But they patrol outside, arrest parents and then kids walk into schools having lost a parent. What do our schools do about that? We’re not even equipped to have those conversations, never mind the actual support system that students and families need when they’re going through this trauma.

We’ve also seen an enormous attack on Black teachers in particular. In Chicago in the last 18 years, the number of Black teachers has dropped from 40 percent to 23 percent of the teaching staff. This racist discrimination is built into the neoliberal program.

Black teachers, especially veteran ones with connections to struggle and militancy, are a threat to our bosses’ ability to carry through austerity and privatization. They would rather bring in young, white teachers with no union or movement experience; they see them as much more malleable. That’s why Black Lives Matter at School put forward a demand to hire more Black teachers.

The Chicago Teachers Union (CTU) strike in 2012 set a precedent for unions taking up demands for broader social and economic justice. How have unions done this in the teachers’ strike wave?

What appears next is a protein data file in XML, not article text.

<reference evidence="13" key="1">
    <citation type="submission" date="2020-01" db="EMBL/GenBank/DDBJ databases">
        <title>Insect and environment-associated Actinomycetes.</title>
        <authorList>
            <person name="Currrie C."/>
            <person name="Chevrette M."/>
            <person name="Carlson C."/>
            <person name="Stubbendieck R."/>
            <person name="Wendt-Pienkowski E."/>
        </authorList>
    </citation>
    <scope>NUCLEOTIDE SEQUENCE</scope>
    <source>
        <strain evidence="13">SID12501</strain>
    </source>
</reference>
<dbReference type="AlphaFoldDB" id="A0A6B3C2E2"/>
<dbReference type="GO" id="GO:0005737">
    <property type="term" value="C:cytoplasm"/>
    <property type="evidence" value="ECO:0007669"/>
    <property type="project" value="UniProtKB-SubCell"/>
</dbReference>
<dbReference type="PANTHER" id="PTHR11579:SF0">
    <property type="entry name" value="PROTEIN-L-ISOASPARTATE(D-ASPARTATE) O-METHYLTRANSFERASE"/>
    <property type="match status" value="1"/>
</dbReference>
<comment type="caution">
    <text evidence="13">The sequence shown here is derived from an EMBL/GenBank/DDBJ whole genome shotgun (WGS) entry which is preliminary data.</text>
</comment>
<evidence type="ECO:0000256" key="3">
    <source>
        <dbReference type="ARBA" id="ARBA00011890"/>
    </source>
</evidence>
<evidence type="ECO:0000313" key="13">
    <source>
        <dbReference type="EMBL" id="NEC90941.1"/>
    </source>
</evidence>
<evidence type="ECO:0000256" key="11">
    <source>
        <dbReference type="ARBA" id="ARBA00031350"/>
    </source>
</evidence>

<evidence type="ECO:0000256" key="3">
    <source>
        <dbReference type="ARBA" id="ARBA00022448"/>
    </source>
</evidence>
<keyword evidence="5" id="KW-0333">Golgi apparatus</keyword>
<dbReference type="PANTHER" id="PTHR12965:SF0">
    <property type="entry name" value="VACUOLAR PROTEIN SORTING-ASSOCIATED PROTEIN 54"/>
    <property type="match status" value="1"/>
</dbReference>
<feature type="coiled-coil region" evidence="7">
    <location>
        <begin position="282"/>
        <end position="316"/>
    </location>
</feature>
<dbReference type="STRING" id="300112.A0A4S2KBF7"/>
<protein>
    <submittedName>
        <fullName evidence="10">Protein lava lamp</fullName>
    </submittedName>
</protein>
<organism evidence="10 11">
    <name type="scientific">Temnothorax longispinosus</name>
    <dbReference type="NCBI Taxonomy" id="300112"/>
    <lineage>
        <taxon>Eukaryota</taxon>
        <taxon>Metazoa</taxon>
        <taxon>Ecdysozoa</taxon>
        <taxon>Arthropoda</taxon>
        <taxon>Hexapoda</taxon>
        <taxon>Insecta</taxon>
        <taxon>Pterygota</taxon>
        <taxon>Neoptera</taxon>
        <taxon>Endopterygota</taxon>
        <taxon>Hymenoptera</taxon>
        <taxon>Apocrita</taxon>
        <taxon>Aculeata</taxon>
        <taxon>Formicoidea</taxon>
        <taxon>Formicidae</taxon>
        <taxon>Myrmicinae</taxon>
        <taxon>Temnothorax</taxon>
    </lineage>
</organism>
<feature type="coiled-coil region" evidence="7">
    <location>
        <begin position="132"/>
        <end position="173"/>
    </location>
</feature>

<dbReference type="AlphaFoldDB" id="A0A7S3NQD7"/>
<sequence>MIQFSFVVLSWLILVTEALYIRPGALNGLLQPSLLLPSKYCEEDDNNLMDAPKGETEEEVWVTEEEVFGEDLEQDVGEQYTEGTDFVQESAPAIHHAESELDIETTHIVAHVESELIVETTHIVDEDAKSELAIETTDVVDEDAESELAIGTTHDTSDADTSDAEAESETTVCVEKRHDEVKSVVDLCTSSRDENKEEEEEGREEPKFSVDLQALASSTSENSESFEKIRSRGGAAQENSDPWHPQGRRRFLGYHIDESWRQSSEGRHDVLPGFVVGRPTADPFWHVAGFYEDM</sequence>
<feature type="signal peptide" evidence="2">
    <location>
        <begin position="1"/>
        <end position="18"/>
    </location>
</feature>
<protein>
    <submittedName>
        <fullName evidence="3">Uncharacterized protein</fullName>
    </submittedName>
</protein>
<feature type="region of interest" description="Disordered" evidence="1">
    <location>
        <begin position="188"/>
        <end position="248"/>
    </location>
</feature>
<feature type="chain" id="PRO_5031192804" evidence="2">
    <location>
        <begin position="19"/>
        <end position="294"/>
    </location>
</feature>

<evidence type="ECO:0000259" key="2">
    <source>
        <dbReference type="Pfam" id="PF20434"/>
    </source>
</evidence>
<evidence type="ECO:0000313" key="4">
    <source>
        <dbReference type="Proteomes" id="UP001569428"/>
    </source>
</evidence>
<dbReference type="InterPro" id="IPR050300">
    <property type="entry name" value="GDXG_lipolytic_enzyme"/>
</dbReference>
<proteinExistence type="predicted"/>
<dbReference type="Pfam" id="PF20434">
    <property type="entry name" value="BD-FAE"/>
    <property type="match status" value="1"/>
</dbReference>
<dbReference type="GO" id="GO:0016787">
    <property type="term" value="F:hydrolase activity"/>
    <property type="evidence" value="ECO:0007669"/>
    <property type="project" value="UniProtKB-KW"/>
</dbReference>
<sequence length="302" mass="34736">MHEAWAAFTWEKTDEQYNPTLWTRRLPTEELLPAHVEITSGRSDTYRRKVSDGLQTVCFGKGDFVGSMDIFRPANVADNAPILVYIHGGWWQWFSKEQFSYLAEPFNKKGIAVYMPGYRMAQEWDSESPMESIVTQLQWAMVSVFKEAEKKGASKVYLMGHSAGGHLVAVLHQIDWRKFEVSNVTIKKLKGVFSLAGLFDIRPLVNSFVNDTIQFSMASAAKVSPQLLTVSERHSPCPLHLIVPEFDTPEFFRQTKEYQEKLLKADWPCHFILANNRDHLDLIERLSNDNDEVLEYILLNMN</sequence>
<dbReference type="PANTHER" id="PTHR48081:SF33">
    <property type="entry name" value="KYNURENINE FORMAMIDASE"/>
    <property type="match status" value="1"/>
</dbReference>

Some unions have taken up these issues, but it’s been uneven. The LA strike gives us something to build on. We added demands that addressed questions of racism and anti-immigrant policies.

We included demands like stopping random searches, having green space at every school, support for immigrant families dealing with deportation, and many more. The entire time we were bargaining our contract we were told that these were outside the scope of bargaining, which is legally the case.

Right before we struck, though, we had to take those demands off the table in order to move toward impasse and strike. In order to legally strike, you can’t have “permissive subjects of bargaining” on the table.